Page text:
Privileged access management compliance through the eyes of an auditor
Compliance audits are a stressful, time-consuming effort for many companies. In our blog, we often talk about the tools and processes customers use to prepare for both internal and external information security audits. This time we thought we’d turn the tables and speak directly to an auditor to hear his perspective.
In this post, auditor and Information Security Specialist Edgar Perez Espinosa shares what’s on his security audit checklist and what really goes through his mind when he’s conducting an information security audit.
Delinea: How prepared are the companies you audit?
Auditor: There is not much advance notice in terms of process. Basically, companies focus more on investing in the “new generation” tools for increasing security and account management, but 70% of them lack a complete lifecycle to dispose of accounts correctly.
50% of the time companies do not properly understand the scope of the audit
Delinea: How long do you spend on an audit?
Auditor: Usually audits take from two weeks to one month. It will depend on the scope of the audit.
Delinea: What frustrates you the most about auditing organizations?
Auditor: What is most frustrating about security audits is that 40% of companies repeat the same missing controls: updated inventories (hardware and software), vulnerability management, and monitoring of Privileged Access Management (PAM). That makes our work easy, as the findings repeat, but it continues to be a risk for them.
Delinea: What do you enjoy the most?
Auditor: What I enjoy the most is the fact that companies trust in our advice as experienced auditors, not only to find missing controls but to understand what really works for different companies. I like when Directors understand the risk for their organizations and they thank you for having made them conscious of that.
Delinea: With respect to privileged accounts, what type of security controls do you expect to see?
Auditor: First of all, I like to see the inventory of privileged accounts, who is responsible, and the process of assigning one of them. Then, in practice, what I usually look for is the workflow of real-time use of a privileged account and how it’s used, authorized, monitored, logged, and disposed of.
Delinea: How often do you see companies that do not achieve what is required of an audit?
Auditor: I might say that 50% of the time companies do not properly understand the scope of the audit, and do not even know their internal process and that is a big mistake. Audits are conducted to improve the security posture, but you should know your risks and define plans to minimize them.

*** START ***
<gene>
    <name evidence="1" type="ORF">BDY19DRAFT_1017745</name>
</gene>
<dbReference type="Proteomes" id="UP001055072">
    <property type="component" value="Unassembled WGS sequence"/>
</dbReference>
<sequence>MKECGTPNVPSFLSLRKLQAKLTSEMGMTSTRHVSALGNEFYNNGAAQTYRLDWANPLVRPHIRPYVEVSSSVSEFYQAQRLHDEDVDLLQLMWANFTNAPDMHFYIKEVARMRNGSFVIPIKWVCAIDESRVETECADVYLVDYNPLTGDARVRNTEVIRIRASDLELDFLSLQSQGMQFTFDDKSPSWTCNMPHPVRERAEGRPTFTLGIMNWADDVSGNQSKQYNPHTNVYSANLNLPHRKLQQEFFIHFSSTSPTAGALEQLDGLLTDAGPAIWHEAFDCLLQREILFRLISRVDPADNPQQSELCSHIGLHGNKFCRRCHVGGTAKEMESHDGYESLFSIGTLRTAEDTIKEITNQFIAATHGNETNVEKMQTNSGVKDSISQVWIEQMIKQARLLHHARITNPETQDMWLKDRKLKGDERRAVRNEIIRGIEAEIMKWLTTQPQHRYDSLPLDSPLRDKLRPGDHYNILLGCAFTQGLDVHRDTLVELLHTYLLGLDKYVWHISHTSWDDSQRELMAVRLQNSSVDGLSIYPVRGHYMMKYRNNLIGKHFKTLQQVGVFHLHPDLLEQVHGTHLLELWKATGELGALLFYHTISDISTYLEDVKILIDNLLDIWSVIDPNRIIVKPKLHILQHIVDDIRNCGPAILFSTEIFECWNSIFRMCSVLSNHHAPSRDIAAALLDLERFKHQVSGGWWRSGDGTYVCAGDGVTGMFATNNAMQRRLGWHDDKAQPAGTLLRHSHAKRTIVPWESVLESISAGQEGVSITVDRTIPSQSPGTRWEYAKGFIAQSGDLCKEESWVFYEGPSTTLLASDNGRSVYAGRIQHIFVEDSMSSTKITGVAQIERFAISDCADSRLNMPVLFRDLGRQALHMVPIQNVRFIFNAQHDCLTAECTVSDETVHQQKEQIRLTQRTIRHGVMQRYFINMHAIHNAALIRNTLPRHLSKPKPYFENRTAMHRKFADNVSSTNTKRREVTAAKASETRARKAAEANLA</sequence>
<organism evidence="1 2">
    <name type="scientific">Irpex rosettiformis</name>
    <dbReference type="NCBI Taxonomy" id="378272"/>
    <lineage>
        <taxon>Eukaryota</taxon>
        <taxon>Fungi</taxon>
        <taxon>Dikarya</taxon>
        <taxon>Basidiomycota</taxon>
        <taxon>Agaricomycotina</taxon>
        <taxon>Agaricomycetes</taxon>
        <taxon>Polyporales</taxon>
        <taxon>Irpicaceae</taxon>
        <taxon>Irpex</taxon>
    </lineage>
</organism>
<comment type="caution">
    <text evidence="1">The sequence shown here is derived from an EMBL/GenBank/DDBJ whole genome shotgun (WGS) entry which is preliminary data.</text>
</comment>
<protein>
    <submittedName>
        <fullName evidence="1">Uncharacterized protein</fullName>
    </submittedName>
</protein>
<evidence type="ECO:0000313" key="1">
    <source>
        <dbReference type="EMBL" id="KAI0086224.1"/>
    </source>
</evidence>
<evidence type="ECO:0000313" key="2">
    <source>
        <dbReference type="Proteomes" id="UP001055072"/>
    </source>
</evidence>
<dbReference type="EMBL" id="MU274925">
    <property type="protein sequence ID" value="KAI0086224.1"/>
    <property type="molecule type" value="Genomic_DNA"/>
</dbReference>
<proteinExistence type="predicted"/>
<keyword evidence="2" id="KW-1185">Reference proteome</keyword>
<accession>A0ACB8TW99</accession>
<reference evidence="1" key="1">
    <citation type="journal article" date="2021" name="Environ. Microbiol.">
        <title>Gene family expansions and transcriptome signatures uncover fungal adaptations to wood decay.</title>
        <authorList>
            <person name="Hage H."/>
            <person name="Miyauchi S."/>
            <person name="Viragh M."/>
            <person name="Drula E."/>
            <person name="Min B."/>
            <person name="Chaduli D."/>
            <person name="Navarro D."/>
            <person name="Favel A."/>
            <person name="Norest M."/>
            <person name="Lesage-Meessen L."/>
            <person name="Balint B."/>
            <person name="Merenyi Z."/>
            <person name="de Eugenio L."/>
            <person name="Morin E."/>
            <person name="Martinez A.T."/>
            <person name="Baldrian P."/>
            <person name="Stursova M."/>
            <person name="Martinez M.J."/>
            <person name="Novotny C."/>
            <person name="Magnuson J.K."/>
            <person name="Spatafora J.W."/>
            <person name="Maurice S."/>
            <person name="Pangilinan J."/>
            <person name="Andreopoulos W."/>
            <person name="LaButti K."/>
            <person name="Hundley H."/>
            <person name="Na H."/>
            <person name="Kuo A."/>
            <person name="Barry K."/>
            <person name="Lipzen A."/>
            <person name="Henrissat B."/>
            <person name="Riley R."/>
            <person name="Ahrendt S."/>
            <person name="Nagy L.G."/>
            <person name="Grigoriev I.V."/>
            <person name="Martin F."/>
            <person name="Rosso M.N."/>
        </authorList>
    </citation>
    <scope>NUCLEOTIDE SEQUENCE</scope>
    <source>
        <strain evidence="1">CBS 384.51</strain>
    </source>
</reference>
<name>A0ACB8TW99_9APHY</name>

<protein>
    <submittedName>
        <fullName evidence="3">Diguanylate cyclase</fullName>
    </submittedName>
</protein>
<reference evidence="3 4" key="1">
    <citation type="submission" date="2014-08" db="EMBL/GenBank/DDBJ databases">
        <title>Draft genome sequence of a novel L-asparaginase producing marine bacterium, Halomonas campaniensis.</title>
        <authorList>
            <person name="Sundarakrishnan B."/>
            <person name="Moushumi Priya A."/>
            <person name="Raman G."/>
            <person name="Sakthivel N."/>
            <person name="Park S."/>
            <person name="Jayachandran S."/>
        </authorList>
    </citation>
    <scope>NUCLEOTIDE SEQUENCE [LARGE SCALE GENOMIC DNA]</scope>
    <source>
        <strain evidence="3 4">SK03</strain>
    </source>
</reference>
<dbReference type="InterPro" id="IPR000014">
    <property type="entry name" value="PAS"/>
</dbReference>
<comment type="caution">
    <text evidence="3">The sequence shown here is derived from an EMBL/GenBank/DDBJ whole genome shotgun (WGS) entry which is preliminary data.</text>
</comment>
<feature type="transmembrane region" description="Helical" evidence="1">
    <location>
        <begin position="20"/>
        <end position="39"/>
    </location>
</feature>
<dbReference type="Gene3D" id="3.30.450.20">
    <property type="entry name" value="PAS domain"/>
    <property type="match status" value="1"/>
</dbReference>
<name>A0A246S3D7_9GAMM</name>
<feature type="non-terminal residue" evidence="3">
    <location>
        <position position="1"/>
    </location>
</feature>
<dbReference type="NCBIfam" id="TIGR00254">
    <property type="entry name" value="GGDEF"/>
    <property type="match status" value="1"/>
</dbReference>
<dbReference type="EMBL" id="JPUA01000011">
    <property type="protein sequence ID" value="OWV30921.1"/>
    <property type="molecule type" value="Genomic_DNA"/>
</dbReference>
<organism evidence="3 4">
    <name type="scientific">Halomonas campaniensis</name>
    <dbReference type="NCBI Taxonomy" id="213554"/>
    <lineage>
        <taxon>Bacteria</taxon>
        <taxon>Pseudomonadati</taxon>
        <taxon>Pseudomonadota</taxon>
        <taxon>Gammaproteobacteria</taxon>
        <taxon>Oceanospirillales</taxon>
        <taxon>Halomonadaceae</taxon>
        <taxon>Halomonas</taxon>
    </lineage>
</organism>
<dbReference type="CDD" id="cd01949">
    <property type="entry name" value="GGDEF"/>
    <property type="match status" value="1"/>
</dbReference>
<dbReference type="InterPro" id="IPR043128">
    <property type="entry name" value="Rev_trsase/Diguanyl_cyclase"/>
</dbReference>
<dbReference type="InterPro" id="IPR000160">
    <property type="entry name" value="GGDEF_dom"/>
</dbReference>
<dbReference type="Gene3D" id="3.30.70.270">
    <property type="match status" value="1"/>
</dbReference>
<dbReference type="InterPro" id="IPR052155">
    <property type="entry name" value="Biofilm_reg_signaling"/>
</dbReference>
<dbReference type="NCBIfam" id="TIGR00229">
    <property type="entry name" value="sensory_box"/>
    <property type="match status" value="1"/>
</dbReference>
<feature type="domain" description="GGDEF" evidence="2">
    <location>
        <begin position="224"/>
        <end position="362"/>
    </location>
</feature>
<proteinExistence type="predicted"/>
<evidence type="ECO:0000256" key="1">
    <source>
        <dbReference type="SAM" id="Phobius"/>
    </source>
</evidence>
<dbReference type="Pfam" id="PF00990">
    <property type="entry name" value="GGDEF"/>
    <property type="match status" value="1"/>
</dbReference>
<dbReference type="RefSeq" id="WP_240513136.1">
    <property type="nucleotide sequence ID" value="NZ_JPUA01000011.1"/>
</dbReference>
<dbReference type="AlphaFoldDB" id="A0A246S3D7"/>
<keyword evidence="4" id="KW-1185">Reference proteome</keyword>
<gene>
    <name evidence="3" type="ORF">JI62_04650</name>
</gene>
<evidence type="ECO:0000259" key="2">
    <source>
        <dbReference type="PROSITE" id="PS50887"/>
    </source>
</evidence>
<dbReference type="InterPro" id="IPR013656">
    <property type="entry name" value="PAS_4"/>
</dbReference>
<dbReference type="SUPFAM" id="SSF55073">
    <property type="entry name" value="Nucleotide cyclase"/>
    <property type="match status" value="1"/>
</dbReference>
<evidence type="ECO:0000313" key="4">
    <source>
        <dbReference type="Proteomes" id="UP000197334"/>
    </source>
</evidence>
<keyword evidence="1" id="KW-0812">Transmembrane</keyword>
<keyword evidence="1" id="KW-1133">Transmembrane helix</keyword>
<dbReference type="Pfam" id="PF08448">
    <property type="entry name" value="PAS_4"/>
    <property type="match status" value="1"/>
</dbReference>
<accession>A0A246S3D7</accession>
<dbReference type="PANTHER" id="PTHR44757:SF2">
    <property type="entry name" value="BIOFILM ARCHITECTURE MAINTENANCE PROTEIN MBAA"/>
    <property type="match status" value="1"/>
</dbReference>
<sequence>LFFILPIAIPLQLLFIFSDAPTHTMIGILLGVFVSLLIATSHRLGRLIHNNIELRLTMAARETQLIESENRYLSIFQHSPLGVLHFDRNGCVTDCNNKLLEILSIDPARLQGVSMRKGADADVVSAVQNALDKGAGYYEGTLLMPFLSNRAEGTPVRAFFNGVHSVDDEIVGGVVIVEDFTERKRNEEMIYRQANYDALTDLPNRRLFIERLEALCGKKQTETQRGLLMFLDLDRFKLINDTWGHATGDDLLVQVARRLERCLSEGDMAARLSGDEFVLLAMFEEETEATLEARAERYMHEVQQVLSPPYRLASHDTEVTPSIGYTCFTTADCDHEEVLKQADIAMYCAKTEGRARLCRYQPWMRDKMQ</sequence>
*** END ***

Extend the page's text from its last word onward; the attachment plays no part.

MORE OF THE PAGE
Delinea: In what areas do you see most companies fall short? Why do you think that is?
Auditor: Based on experience, the top three domains where companies fall short are:
- Risk Management (mainly because strategically this has not been properly understood)
- Secure Software Lifecycle (usually because they focus on functionality instead of security by design)
- Incident Management (they respond to incidents but they do not know how to manage outside the organization and how to disclose breaches appropriately)
Delinea: What would you recommend to any company to be better prepared for a security compliance audit?
Auditor: In my opinion, my best advice is—do not fear audits. They should be seen as part of an improvement process. Instead, think of audits as a health check. How would you know if you have a disease if you don’t visit your doctor?
What steps can you take to prepare for your next compliance audit?
To see where you stand, first, run an internal audit of your privileged account security. Run Delinea’s free Least Privilege Discovery Tool and gets a comprehensive summary report highlighting your risks.
Compare how your privileged access management solution and privileged account security maps to compliance requirements for your organization. Some regulations are highly prescriptive while others provide broad guidelines and leave the details up to you. Make sure you know the requirements for compliance so you can be prepared when the auditors arrive.
Need a step-by-step guide for planning your strategic journey to privileged access security?